• Rising share of world output  - China is the biggest economy in 2016 by GDP (PPP)
  • External trade surplus, expansion of sovereign wealth funds, China a net donor of aid especially to African countries
  • Rise of globally scaled businesses / Chinese MNCs - e.g. Huawei is now the world's top maker of wireless and fixed-line telecoms equipment,
  • Increasing soft power and voting rights in world institutions such as the World Bank and the IMF, China driving new organisations such as the Asian Infrastructure Investment Bank and may replace the USA in leading the Paris Climate Change Accord

UBS Analysis on China:

"As the country transitions to a consumer-led economy, its savings rate and trade surplus are declining. These changes contribute to a need for more foreign capital. As part of this drive, the government has made its exchange rate more flexible, and early this year unveiled a further 20 measures to reduce regulation on foreign investors."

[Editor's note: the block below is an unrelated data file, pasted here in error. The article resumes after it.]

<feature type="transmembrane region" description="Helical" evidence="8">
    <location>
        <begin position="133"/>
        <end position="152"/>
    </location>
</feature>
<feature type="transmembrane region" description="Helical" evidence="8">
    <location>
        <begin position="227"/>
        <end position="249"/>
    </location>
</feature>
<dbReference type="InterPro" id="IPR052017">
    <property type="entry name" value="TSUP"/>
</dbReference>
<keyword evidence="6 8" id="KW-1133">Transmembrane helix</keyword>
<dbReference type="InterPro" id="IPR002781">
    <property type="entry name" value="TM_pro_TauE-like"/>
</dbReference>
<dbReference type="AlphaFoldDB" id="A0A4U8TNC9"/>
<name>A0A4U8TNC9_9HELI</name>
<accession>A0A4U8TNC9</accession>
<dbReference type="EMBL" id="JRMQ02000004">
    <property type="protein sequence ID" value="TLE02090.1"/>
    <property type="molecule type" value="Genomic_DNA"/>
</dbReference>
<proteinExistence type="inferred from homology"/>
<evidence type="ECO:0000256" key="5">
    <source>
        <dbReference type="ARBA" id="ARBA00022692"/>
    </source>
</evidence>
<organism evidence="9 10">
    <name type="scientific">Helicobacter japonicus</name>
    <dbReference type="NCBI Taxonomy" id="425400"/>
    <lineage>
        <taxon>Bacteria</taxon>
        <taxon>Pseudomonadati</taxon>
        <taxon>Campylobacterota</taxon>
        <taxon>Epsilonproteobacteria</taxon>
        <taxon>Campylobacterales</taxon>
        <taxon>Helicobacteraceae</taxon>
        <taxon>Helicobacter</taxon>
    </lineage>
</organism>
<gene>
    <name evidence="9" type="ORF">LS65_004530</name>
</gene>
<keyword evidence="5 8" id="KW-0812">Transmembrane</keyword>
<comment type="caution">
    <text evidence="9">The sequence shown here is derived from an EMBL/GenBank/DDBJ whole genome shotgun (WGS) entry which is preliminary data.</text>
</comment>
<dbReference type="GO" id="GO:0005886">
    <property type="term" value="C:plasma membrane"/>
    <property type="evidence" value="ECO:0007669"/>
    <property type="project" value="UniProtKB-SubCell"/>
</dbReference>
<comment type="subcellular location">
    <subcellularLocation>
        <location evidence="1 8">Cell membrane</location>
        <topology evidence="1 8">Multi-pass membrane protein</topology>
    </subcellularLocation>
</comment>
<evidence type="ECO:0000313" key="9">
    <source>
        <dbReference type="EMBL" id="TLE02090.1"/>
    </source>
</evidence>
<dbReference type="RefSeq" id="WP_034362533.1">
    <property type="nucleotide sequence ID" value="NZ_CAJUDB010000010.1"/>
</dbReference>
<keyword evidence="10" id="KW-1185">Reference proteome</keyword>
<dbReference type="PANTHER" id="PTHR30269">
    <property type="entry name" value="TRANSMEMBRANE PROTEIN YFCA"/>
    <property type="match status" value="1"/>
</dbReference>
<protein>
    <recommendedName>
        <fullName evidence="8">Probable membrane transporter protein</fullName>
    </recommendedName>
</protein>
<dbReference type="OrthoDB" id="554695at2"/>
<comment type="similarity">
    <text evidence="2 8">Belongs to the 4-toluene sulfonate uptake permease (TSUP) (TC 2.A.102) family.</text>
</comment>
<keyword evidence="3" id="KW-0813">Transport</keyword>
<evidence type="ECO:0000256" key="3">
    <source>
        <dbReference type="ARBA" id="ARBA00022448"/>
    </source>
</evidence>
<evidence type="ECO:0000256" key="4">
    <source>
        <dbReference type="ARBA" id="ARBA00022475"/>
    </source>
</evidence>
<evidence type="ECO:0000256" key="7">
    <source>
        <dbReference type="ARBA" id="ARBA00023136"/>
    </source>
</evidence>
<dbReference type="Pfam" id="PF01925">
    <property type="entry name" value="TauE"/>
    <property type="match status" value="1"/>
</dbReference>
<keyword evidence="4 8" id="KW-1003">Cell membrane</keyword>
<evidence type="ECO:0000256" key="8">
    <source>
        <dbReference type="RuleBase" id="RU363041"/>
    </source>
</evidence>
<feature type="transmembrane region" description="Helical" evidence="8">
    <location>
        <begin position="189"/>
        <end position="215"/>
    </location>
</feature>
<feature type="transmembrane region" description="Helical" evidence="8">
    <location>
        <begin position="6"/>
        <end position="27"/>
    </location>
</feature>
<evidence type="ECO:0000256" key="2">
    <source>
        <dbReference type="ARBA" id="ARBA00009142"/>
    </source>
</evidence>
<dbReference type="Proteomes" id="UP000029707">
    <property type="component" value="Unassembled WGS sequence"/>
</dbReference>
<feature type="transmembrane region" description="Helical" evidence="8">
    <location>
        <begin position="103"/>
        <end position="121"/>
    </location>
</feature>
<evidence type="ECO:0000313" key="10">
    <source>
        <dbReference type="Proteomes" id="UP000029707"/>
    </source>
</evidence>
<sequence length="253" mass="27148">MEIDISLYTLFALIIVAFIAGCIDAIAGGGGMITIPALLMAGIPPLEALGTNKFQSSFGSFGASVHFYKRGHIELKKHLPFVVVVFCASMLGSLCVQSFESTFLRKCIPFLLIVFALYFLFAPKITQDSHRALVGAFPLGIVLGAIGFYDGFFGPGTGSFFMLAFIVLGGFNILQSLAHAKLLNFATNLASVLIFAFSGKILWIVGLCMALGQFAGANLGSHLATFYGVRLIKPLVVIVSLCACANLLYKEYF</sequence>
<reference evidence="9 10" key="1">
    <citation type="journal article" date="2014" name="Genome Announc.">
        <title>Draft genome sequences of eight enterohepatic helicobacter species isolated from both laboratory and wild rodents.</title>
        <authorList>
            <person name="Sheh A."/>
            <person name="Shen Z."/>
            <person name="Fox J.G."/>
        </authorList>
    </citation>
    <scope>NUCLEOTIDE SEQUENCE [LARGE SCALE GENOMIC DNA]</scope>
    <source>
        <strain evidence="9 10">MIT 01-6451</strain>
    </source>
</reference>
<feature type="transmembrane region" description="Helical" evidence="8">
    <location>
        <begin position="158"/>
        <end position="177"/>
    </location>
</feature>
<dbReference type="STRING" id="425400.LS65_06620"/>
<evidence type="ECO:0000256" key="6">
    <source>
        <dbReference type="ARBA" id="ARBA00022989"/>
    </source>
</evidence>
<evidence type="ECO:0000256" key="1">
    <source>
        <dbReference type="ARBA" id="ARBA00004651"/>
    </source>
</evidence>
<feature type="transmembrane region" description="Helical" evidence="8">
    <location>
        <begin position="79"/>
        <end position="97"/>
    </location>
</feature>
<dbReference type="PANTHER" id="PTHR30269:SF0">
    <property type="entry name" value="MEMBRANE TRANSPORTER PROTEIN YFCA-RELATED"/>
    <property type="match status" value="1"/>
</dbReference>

Addressing the challenges

  1. China’s key challenge is to re-balance the growth model and deal with excess capacity in her economy
  2. China is seeking to move up the value chain - they have a number of targeted sectors including renewable energy, micro-chips including industrial robots, e-commerce
  3. China has the macro policy tools and resources to put in place shock absorbers and lower some of the risks - for example, it runs a current account surplus, has low external debts and still huge foreign exchange reserves
  4. People’s Bank of China can cut monetary policy interest rates if needed and use capital controls to manage currency volatility
  5. 13th Five Year Plan is an important landmark in changing the quality and composition of growth and development in China + end of one child policy, tougher anti-corruption drives, moves to introduce carbon trading, an expansion of green financing, big increase in renewable energy investment
  6. Key aim is to shift output towards services - one implication of this is that services are less trade-intensive than manufacturing

An essential read! Graham Watson: